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7 ways real brides can save money on their wedding

The phrase "till death do us part" has many implications — like committing yourself to someone forever, merging bank accounts with that person indefinitely and forever intertwining your life with theirs (both the good and bad parts). But perhaps no implication is as extravagant, or as binding, as the actual cost of your nuptials.

According to wedding website The Knot, the average cost of a wedding in the U.S. is at an all-time high of $30,000.

Needless to say, it can be hard for couples to stay within their budget as they plan the wedding of their dreams.

Here's a list of tips from real brides who saved money on their big day.

Things You Can DIY

1. Invitations and save-the-dates

One easy way to save money is to make your own invitations - or at the very least, address the envelopes yourself. To cut down on costs from stationery stores or paper companies, avoid personalized wedding invitations and utilize a service like Wedding Paper Divas.

As far as save-the-dates go, if you have tech-savvy guests, feel free to use an electronic option like Paperless Post®.

Is your wedding locale a "destination" for many guests? Instead of traditional save-the-date cards, send out postcards featuring the destination where your ceremony will be held. It’s a unique way to save on postage!

(Helpful hint: Don't forget that many of your guests are part of couples and/or families - meaning you don't necessarily need to budget one invitation per guest!)

2. Centerpieces and decorations

Flowers are a staple of wedding receptions — but they also have the potential to be extremely expensive. Typically, florists give the option between tall arrangements and low arrangements to use as centerpieces. By choosing low arrangements, you’ll pay a fraction of the cost of the bigger ones. Simply add height to centerpiece arrangements using candles, unique vases or mason jars.

Another easy way to save is by recycling — and repurposing — your bridesmaid bouquets after the ceremony. Feature them (again) as your dinner table or cocktail hour decorations!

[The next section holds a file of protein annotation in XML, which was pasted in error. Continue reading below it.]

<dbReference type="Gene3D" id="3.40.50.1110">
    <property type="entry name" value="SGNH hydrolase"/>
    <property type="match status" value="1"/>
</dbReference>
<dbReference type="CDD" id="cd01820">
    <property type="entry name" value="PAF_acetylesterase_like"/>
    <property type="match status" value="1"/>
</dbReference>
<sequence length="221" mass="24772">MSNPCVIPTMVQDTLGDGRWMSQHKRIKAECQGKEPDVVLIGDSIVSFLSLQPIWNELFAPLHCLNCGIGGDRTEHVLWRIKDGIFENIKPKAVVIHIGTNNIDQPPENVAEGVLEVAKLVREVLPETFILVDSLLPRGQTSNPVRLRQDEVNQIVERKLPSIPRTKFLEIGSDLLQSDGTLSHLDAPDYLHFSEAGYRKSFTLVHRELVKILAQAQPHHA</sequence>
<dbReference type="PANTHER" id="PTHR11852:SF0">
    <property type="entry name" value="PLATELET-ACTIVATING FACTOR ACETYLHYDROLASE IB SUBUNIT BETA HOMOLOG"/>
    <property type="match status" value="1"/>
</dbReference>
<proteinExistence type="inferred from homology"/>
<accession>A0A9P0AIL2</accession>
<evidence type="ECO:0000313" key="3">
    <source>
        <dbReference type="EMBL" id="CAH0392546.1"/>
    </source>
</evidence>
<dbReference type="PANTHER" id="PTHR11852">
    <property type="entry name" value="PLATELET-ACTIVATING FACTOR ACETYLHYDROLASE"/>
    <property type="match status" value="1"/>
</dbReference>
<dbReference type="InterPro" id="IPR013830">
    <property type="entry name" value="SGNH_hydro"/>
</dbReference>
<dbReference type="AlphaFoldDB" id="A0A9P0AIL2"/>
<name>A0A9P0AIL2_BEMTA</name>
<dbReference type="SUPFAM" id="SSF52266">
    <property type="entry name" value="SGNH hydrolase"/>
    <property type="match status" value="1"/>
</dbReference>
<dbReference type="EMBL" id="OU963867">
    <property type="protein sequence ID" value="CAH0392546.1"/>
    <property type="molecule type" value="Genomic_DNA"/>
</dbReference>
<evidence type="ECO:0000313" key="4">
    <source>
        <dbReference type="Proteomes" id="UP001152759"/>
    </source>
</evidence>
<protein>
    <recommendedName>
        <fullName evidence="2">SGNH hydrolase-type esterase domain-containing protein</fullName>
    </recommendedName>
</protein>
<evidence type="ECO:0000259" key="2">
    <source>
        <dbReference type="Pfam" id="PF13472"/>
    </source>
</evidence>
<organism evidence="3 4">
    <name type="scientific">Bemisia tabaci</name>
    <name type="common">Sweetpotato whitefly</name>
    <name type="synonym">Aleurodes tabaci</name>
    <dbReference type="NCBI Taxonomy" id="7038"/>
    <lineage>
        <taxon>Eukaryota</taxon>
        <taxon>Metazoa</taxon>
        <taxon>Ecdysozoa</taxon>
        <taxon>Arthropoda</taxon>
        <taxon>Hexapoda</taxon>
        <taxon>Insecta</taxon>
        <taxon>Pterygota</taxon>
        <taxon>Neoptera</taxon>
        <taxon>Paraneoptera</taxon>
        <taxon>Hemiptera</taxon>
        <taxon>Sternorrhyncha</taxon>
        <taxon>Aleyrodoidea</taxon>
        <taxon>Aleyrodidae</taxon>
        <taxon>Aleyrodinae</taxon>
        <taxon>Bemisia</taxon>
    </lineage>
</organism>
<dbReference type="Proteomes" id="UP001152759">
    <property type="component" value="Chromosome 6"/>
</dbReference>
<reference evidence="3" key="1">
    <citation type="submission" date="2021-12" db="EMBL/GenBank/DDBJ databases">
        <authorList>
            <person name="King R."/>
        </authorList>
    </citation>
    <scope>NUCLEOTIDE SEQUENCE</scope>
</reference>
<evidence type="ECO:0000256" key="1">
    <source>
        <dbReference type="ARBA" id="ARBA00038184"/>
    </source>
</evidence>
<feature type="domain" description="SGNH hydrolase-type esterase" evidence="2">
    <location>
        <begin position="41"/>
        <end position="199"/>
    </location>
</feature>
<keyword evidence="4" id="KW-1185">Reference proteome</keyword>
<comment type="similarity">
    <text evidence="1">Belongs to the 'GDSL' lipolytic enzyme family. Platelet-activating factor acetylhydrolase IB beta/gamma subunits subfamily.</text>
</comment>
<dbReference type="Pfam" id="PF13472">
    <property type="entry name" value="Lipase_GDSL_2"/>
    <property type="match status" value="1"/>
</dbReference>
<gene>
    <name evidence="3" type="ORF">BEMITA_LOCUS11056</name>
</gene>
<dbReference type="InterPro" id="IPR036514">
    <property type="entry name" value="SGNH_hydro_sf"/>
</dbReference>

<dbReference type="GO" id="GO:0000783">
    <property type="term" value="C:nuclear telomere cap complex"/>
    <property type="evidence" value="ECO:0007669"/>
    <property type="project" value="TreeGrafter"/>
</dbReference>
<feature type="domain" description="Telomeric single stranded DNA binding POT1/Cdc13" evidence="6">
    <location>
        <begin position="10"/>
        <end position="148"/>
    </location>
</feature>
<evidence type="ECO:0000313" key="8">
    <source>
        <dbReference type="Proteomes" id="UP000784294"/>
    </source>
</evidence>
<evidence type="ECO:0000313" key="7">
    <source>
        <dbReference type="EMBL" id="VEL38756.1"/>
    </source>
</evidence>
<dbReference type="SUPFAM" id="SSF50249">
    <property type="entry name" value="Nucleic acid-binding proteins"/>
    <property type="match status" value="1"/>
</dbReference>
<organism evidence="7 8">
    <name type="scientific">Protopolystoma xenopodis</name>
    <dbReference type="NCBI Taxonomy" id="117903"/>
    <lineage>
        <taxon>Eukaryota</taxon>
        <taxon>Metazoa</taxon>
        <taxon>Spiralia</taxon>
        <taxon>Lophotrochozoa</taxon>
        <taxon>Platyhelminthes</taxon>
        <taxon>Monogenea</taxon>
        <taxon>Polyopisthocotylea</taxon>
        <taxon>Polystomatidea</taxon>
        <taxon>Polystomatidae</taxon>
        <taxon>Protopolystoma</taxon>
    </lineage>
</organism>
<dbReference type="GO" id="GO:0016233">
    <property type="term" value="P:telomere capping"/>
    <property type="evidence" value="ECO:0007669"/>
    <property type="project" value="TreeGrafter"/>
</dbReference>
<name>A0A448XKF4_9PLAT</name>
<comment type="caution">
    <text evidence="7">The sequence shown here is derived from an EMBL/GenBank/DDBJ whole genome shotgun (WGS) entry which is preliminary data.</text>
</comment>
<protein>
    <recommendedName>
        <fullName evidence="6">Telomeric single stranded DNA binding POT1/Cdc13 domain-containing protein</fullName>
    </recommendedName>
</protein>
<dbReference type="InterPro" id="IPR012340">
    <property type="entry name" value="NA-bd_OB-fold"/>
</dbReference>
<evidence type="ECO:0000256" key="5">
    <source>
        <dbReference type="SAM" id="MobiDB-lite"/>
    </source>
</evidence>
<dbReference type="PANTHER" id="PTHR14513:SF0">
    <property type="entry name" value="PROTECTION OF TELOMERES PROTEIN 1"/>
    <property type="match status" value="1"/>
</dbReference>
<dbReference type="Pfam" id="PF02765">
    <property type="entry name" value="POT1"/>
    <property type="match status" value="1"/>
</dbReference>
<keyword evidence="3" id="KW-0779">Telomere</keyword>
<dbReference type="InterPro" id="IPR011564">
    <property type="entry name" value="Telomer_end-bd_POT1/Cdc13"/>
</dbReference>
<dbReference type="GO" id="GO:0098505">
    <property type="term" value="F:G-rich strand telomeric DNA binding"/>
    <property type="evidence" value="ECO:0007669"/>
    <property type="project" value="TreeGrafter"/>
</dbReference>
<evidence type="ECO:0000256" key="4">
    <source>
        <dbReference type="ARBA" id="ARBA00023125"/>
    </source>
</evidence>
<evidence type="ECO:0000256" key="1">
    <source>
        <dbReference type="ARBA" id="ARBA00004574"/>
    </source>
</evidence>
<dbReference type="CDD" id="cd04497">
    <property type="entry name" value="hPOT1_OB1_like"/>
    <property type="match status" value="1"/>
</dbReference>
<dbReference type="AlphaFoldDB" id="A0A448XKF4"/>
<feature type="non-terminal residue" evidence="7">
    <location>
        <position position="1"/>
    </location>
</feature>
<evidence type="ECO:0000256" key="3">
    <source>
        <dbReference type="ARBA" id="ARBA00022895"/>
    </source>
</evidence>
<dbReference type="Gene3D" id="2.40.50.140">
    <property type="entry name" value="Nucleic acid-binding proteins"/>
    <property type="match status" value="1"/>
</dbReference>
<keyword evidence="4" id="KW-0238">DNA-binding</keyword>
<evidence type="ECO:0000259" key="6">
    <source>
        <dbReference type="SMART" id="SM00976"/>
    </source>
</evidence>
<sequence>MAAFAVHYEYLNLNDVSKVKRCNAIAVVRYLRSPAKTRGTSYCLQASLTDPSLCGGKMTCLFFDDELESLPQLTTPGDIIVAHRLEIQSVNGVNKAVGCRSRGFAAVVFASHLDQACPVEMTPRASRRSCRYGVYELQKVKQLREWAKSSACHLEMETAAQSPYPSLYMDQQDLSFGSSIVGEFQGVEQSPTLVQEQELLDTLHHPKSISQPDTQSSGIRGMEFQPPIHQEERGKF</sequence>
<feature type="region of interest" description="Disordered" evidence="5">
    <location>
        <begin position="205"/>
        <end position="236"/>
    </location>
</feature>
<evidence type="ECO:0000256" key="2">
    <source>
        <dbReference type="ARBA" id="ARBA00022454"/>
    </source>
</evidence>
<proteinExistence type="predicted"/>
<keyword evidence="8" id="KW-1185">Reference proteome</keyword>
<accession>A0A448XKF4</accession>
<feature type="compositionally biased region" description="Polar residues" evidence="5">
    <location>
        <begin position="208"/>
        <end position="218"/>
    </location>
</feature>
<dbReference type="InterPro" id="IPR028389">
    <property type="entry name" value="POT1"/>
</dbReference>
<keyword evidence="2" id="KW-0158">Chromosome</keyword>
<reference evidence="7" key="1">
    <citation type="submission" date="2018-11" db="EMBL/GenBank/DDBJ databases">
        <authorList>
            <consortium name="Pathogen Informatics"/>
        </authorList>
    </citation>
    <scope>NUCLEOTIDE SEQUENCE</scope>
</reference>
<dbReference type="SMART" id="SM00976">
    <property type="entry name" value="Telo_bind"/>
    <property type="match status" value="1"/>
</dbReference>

Want to ditch flowers altogether? Tap into your inner creativity (or simply browse Pinterest). Bookworm couples might find that old or antique books, tied together with ribbon or lace, make a unique and memorable centerpiece.

3. Place cards

Place cards — you know, the cute-sy cards that designate where your guests will be sitting — don't need to be super fancy. After all, they're glorified name tags! Try a DIY craft, like "clothesline and tags" place cards. Handwrite your guests' names on sizable tags and attach a clothespin that designates their table number. For an (even more) personal touch, intersperse photos of the bride and groom!

Things You Can Limit

4. Guests

One of the biggest things you can do to control wedding costs is host fewer people. Sure, you might be so excited to get hitched you want everyone you know to be there — but is it really necessary to invite the "nice" co-worker you exchange pleasantries with, but not much else? Will your friends' children fully appreciate your nuptials?

While there are some fixed costs to weddings you cannot control, much of the reception scales linearly with the head count. That means with fewer guests, you'll spend less money on a venue, food and even decorations.

5. Food

If your reception is held in the late afternoon, consider serving heavy appetizers instead of a full meal. For larger weddings, check the value of plated meals versus a buffet dinner. The cost will vary according to venue, but cheaper options may surprise you — and doing your homework could save you a significant amount of cash.

As far as cakes go, remember that many of your guests will be too full of dinner to stomach a slice of their own. Order a smaller cake that serves a fraction of your guests for show, and fill the gap with a less expensive sheet cake.

Things You Can Do Differently

6. Buy an "experienced" or simple dress

Sample sales, eBay, Etsy, Craigslist and resale stores are the holy grail of finding inexpensive wedding dresses. While brides may have to search a little bit harder than they would by simply visiting a bridal shop, the search will be worth it when you’re boasting for years to come about how you spent less than $500 on your wedding dress.

The catch when bargain hunting, besides embodying detective-like tactics, is that your dress may have already been worn. If that doesn't bother you — and it shouldn't! — you can also search online databases, like, for worn-before options.

If you don't feel sentimentally-inclined to keep your wedding dress past the big day (and your history of spilling food on yourself is sparse), renting your dress is another way to cut down on costs. Additionally, you can splurge on your dress and get your money back post-wedding by selling. There are several online outlets that can help you sell your gently-worn dress.

7. Embrace a new trend

Give your guests a unique wedding experience that will keep them talking about the day long after they've recycled your save-the-date card by incorporating a new or up-and-coming trend into your big day. Cut costs on flowers by having your bridesmaids carry a single flower bouquet — or even carry one yourself.

For a sure-to-be-buzzed-about music and dancing experience for your reception, offset the cost of hiring an entire band by combining a DJ with a single or multiple musicians of your choice.

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